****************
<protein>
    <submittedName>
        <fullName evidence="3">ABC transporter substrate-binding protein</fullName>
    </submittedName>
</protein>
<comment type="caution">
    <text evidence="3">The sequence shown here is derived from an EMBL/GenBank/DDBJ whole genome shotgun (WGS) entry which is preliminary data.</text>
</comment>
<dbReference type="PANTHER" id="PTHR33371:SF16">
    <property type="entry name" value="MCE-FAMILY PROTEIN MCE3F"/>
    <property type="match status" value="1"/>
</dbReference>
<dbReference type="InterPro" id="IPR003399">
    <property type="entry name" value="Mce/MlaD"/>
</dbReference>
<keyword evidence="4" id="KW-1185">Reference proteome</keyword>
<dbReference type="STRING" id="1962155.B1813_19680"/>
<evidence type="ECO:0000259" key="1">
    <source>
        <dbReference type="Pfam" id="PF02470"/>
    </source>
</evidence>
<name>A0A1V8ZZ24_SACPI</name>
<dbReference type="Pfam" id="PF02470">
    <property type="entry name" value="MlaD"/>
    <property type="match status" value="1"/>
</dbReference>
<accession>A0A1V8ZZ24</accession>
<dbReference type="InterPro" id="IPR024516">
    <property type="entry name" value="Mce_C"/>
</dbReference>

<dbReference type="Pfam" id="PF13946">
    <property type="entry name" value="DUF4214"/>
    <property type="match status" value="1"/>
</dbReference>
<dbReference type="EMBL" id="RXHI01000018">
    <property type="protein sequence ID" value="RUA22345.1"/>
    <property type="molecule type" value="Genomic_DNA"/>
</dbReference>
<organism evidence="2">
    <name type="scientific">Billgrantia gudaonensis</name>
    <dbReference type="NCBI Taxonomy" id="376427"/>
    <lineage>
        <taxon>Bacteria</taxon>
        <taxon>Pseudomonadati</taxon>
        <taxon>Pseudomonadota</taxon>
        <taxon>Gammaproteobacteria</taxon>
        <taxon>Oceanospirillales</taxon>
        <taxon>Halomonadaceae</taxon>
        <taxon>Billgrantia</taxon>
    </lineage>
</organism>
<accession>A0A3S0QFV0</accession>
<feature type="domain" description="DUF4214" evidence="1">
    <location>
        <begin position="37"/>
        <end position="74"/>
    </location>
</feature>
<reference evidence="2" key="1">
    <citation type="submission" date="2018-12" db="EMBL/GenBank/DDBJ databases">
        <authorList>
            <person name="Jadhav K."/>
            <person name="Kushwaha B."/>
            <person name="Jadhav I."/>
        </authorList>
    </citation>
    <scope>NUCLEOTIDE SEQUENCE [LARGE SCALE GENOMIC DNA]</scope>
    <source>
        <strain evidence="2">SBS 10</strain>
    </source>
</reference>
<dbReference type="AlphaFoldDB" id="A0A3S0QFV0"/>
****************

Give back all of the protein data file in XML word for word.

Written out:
<protein>
    <submittedName>
        <fullName evidence="3">ABC transporter substrate-binding protein</fullName>
    </submittedName>
</protein>
<comment type="caution">
    <text evidence="3">The sequence shown here is derived from an EMBL/GenBank/DDBJ whole genome shotgun (WGS) entry which is preliminary data.</text>
</comment>
<dbReference type="PANTHER" id="PTHR33371:SF16">
    <property type="entry name" value="MCE-FAMILY PROTEIN MCE3F"/>
    <property type="match status" value="1"/>
</dbReference>
<dbReference type="InterPro" id="IPR003399">
    <property type="entry name" value="Mce/MlaD"/>
</dbReference>
<keyword evidence="4" id="KW-1185">Reference proteome</keyword>
<dbReference type="STRING" id="1962155.B1813_19680"/>
<evidence type="ECO:0000259" key="1">
    <source>
        <dbReference type="Pfam" id="PF02470"/>
    </source>
</evidence>
<name>A0A1V8ZZ24_SACPI</name>
<dbReference type="Pfam" id="PF02470">
    <property type="entry name" value="MlaD"/>
    <property type="match status" value="1"/>
</dbReference>
<accession>A0A1V8ZZ24</accession>
<dbReference type="InterPro" id="IPR024516">
    <property type="entry name" value="Mce_C"/>
</dbReference>

<dbReference type="Pfam" id="PF13946">
    <property type="entry name" value="DUF4214"/>
    <property type="match status" value="1"/>
</dbReference>
<dbReference type="EMBL" id="RXHI01000018">
    <property type="protein sequence ID" value="RUA22345.1"/>
    <property type="molecule type" value="Genomic_DNA"/>
</dbReference>
<organism evidence="2">
    <name type="scientific">Billgrantia gudaonensis</name>
    <dbReference type="NCBI Taxonomy" id="376427"/>
    <lineage>
        <taxon>Bacteria</taxon>
        <taxon>Pseudomonadati</taxon>
        <taxon>Pseudomonadota</taxon>
        <taxon>Gammaproteobacteria</taxon>
        <taxon>Oceanospirillales</taxon>
        <taxon>Halomonadaceae</taxon>
        <taxon>Billgrantia</taxon>
    </lineage>
</organism>
<accession>A0A3S0QFV0</accession>
<feature type="domain" description="DUF4214" evidence="1">
    <location>
        <begin position="37"/>
        <end position="74"/>
    </location>
</feature>
<reference evidence="2" key="1">
    <citation type="submission" date="2018-12" db="EMBL/GenBank/DDBJ databases">
        <authorList>
            <person name="Jadhav K."/>
            <person name="Kushwaha B."/>
            <person name="Jadhav I."/>
        </authorList>
    </citation>
    <scope>NUCLEOTIDE SEQUENCE [LARGE SCALE GENOMIC DNA]</scope>
    <source>
        <strain evidence="2">SBS 10</strain>
    </source>
</reference>
<dbReference type="AlphaFoldDB" id="A0A3S0QFV0"/>